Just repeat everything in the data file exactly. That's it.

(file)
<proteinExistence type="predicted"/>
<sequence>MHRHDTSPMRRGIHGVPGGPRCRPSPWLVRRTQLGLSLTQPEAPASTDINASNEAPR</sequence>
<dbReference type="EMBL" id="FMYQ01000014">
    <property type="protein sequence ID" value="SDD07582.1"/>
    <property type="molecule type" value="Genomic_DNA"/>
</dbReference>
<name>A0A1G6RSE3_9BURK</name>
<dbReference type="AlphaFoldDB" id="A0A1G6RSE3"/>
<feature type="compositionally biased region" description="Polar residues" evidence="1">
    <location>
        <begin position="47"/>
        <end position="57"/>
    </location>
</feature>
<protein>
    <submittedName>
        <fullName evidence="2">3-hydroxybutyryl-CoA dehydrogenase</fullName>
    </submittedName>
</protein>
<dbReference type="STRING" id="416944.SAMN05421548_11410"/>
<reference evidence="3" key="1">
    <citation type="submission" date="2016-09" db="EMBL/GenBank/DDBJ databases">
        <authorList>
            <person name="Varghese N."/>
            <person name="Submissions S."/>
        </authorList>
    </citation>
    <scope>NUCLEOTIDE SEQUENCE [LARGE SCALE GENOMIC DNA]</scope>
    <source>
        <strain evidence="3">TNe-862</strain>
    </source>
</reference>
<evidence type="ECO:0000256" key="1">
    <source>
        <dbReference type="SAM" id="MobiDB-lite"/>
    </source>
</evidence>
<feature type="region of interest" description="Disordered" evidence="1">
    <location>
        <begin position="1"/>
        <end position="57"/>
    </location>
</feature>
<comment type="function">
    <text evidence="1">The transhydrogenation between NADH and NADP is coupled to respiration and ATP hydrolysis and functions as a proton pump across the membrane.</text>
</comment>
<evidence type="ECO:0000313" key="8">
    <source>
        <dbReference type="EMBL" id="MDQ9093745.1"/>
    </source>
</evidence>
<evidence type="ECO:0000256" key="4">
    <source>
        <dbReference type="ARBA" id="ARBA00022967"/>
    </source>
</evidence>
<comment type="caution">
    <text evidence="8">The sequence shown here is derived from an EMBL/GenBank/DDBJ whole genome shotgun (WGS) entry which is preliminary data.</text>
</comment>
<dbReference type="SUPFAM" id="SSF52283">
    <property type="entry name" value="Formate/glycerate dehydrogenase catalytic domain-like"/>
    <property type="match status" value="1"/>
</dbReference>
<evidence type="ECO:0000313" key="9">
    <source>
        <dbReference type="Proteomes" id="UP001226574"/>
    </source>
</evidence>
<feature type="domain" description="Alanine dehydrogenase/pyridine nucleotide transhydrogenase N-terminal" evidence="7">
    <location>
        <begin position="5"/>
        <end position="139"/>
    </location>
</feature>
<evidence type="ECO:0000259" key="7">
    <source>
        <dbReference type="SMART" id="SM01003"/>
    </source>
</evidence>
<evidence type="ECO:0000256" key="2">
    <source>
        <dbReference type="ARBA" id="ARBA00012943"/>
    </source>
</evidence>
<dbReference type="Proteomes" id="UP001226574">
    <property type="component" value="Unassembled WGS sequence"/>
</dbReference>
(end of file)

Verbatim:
<proteinExistence type="predicted"/>
<sequence>MHRHDTSPMRRGIHGVPGGPRCRPSPWLVRRTQLGLSLTQPEAPASTDINASNEAPR</sequence>
<dbReference type="EMBL" id="FMYQ01000014">
    <property type="protein sequence ID" value="SDD07582.1"/>
    <property type="molecule type" value="Genomic_DNA"/>
</dbReference>
<name>A0A1G6RSE3_9BURK</name>
<dbReference type="AlphaFoldDB" id="A0A1G6RSE3"/>
<feature type="compositionally biased region" description="Polar residues" evidence="1">
    <location>
        <begin position="47"/>
        <end position="57"/>
    </location>
</feature>
<protein>
    <submittedName>
        <fullName evidence="2">3-hydroxybutyryl-CoA dehydrogenase</fullName>
    </submittedName>
</protein>
<dbReference type="STRING" id="416944.SAMN05421548_11410"/>
<reference evidence="3" key="1">
    <citation type="submission" date="2016-09" db="EMBL/GenBank/DDBJ databases">
        <authorList>
            <person name="Varghese N."/>
            <person name="Submissions S."/>
        </authorList>
    </citation>
    <scope>NUCLEOTIDE SEQUENCE [LARGE SCALE GENOMIC DNA]</scope>
    <source>
        <strain evidence="3">TNe-862</strain>
    </source>
</reference>
<evidence type="ECO:0000256" key="1">
    <source>
        <dbReference type="SAM" id="MobiDB-lite"/>
    </source>
</evidence>
<feature type="region of interest" description="Disordered" evidence="1">
    <location>
        <begin position="1"/>
        <end position="57"/>
    </location>
</feature>
<comment type="function">
    <text evidence="1">The transhydrogenation between NADH and NADP is coupled to respiration and ATP hydrolysis and functions as a proton pump across the membrane.</text>
</comment>
<evidence type="ECO:0000313" key="8">
    <source>
        <dbReference type="EMBL" id="MDQ9093745.1"/>
    </source>
</evidence>
<evidence type="ECO:0000256" key="4">
    <source>
        <dbReference type="ARBA" id="ARBA00022967"/>
    </source>
</evidence>
<comment type="caution">
    <text evidence="8">The sequence shown here is derived from an EMBL/GenBank/DDBJ whole genome shotgun (WGS) entry which is preliminary data.</text>
</comment>
<dbReference type="SUPFAM" id="SSF52283">
    <property type="entry name" value="Formate/glycerate dehydrogenase catalytic domain-like"/>
    <property type="match status" value="1"/>
</dbReference>
<evidence type="ECO:0000313" key="9">
    <source>
        <dbReference type="Proteomes" id="UP001226574"/>
    </source>
</evidence>
<feature type="domain" description="Alanine dehydrogenase/pyridine nucleotide transhydrogenase N-terminal" evidence="7">
    <location>
        <begin position="5"/>
        <end position="139"/>
    </location>
</feature>
<evidence type="ECO:0000259" key="7">
    <source>
        <dbReference type="SMART" id="SM01003"/>
    </source>
</evidence>
<evidence type="ECO:0000256" key="2">
    <source>
        <dbReference type="ARBA" id="ARBA00012943"/>
    </source>
</evidence>
<dbReference type="Proteomes" id="UP001226574">
    <property type="component" value="Unassembled WGS sequence"/>
</dbReference>